It was narrated that ‘Abdullah bin ‘Umar said:

 “…No people ever withhold the Zakah of their wealth but that rain is withheld from the sky…” [Sunan Ibn Majah 4019]

Beneficial provisions will be withheld by Allah from those who don’t give charity. There are people who are living amongst us under or at the poverty line. They too are our brothers and our sisters, so it becomes wajib (obligatory) for us to help them. It is our responsibility to take care of those who are in need, to the best of our ability. We can buy new articles of clothing, collect canned edibles in food drives, and donate money for the sake of Allah to those who are in need of it. In the cold of winter, we can donate even our old clothes that are still in good condition to help people with barely anything on their backs to keep warm.

Extra Rewards of Winter

Why is winter the perfect season for fasting? The days in the heart of winter are shorter, so fasting from sunrise to sunset is much easier to endure.

The Prophet (ﷺ) said,

“Fasting in the winter is an easy reward.” [Sunan Al-Tirmidhî, 797]

Fasting allows Muslims to attain taqwa, to rectify themselves, earning the pleasure of Allah. This gift from Allah ﷻ gives the believer ample opportunity to reap the rewards of fasting with minimal effort.  On top of that, the shorter days in winter make it the most comfortable time to catch up on any days of missed fasting, which for adults is compulsory. So, if you’ve missed some fast days because you were ill or traveling, winter is the perfect time of year to make amends.

As we increase our acts of worship, our tawhîd and iman will also take a rise as a result. The conditions we experience in performing salah, wudu, and tahara vary due to the weather. If there isn’t enough water for wudu then tayammum (in which clean earth is substituted for water) can be done. And in extreme weather conditions, wudu can be limited to the fard (obligatory) acts. Of course, whoever wishes to do the sunnah acts of wudu can get extra reward for doing so. Siyam (fasting) and zakat can also be done abundantly in winter to gain the extra rewards of performing these actions.

Learning Patience in the Winter

As Muslims, we should remain patient with the oft-changing weather. To have patience means to refrain from complaining and especially from panicking at its extra hardship. Complaining about the weather can lead us to impatience. Talking about how cold it is can affect our work ethics and attitude. Complaining to others will be of no benefit to us. They can neither change the situation nor remove the troubles.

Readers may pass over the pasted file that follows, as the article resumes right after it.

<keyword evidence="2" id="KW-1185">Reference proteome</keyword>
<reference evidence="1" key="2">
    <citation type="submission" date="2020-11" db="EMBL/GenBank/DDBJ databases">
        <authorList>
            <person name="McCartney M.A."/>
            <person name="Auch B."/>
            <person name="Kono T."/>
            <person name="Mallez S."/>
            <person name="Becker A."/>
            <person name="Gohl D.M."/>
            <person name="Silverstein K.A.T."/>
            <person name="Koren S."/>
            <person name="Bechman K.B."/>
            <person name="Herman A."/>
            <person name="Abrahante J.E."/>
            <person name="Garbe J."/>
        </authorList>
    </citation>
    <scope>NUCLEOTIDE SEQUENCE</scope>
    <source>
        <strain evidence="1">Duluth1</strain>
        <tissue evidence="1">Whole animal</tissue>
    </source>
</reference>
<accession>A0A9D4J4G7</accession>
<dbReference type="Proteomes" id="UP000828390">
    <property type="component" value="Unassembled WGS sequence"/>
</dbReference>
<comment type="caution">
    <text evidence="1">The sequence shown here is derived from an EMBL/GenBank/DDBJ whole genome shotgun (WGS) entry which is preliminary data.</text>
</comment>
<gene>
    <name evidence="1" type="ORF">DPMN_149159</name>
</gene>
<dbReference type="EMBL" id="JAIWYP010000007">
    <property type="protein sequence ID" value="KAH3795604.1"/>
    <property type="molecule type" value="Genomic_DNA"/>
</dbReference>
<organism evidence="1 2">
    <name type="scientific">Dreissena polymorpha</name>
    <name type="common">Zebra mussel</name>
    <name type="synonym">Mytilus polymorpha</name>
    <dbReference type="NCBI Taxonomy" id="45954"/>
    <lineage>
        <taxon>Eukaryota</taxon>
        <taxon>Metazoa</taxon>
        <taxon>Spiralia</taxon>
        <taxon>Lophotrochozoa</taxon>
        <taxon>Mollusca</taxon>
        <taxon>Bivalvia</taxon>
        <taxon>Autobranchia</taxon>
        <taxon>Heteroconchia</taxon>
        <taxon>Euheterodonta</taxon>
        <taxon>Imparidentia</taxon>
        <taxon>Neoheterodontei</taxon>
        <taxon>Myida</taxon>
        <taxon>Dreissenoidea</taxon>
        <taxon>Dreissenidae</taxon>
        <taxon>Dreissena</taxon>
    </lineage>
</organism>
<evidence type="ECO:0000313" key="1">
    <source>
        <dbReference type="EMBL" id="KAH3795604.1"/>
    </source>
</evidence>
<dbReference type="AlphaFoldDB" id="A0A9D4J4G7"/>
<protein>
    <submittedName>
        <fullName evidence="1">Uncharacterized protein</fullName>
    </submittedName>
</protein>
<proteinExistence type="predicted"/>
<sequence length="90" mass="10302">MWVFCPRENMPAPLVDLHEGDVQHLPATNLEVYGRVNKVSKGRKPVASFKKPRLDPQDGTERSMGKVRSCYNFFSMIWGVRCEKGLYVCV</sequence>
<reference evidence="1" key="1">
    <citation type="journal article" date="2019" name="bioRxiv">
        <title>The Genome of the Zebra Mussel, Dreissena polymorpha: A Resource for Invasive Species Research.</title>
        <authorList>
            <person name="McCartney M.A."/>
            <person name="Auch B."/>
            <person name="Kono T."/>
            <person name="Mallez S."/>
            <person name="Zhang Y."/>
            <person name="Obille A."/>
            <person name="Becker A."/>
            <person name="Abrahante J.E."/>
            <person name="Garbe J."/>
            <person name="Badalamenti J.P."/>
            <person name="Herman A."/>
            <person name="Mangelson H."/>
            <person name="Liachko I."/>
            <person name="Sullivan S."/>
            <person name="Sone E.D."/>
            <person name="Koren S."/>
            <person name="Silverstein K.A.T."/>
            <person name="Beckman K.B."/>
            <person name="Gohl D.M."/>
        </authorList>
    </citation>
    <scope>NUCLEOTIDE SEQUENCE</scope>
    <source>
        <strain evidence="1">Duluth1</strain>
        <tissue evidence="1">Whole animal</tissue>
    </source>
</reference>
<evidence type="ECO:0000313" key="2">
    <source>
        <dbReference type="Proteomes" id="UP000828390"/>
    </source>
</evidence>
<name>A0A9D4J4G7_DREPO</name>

However, complaining to the All-Powerful Allah can turn into ibadah. It is only Him who has the power to control everything. If there is anything that displeases you of the weather or that scares you regarding it, then turn to Allah in sincere du’a. Remembering Allah will calm one’s heart and, insha Allah, sakinah (tranquility) will descend upon him, as mentioned in,

“Verily, in the remembrance of Allah do hearts find rest.”  [Sûrah Zumar, 13:28]

There are various authentic adhkar (remembrances of Allah) that one can recite; the Prophet (ﷺ) taught us to increase in du’a more during the harsh winter weather. He (ﷺ) told us not to speak in a manner that would displease our Lord. Instead, we should remain grateful for the hidden blessings which winter brings. We always have Allah to turn to when we feel discomfort or unrest. We can strengthen our relationship and connection with Allah through worship. Let us reflect on the power of Allah over His creation and how He can change a situation in a matter of seconds.

The Prophet (ﷺ) discouraged us from saying negative things about the weather because doing so may lead us not to accept the qadr of Allah. One of the six main beliefs of a Muslim is believing in the qadr of Allah (what is to occur by the will and permission of Allah).  So, let us remain grateful and be satisfied with the qadr of Allah. May Allah protect us from saying things that contradict the tawhîd of Allah.

The pillars of Islam have a special connection to winter giving us an opportunity to do more good deeds that are loved by Allah. Our Lord is Perfect and Just.

Allah does not wish to place you in a difficulty, but to make you clean, and to complete His favor upon you, that you may be grateful [to Him].  [Sûrah Al-Mâ’idah, 5:6]

So then, let us recognize winter as a time for special opportunity with Allah and gain its full rewards.

Asma Mahjabeen

Asma is a sophomore struggling to encompass her personal beliefs despite the struggles of modern-day high school, Asma Mahjabeen "thinks outside the box," to put it simply. Though she tremendously enjoys poetry and is eager to expand her knowledge by reading both the tangible and the intangible, Mahjabeen is truly a scientist at heart. Inspired by her beloved grandfather, she's made it her life's decision to help people through the vast expanses and mysteries of science. Mahjabeen exercises more than just her intellectual abilities though, and she additionally aims to be an inspiration to her three younger siblings, which she modestly denies succeeding. When asked what three things define Asma Mahjabeen, it is commonly replied "religion, family, and friends"